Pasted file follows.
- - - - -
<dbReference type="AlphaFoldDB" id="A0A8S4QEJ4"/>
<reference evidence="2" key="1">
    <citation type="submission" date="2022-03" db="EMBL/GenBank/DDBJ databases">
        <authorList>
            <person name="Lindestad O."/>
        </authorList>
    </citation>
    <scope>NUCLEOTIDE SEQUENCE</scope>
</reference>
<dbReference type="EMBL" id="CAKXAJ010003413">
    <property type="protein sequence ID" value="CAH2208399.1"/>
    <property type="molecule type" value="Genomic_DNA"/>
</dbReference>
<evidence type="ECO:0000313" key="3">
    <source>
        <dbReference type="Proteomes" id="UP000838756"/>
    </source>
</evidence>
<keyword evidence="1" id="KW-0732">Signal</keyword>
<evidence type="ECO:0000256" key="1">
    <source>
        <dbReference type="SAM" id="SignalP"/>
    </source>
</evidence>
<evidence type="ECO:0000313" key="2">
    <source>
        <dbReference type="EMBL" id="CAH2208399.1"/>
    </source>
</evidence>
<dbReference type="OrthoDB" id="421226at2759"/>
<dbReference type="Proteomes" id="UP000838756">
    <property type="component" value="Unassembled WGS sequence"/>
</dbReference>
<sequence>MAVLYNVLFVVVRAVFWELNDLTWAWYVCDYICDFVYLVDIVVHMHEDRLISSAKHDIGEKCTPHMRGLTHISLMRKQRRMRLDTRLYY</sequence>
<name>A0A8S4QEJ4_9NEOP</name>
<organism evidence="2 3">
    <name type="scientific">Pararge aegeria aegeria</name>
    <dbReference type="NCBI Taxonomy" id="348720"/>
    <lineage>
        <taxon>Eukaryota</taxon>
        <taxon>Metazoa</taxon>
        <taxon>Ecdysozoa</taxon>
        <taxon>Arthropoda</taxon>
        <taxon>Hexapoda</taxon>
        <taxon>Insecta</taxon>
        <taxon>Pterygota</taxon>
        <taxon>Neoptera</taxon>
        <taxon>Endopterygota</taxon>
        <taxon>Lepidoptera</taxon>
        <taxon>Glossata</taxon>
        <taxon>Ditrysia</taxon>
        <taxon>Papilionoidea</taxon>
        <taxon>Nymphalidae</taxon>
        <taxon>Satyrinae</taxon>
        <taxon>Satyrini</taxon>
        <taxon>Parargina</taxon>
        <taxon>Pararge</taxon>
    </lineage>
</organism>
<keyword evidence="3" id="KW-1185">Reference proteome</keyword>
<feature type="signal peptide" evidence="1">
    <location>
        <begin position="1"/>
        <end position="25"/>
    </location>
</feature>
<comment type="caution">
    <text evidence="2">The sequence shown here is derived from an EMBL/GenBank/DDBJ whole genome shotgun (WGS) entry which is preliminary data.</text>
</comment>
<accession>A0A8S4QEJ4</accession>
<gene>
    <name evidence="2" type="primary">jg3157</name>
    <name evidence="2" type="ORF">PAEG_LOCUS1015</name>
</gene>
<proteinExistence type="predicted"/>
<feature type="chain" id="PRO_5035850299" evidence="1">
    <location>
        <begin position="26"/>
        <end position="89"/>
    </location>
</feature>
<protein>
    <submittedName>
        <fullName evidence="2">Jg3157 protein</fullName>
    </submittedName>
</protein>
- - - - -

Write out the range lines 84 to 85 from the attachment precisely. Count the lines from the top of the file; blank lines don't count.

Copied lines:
        <fullName evidence="2">Jg3157 protein</fullName>
    </submittedName>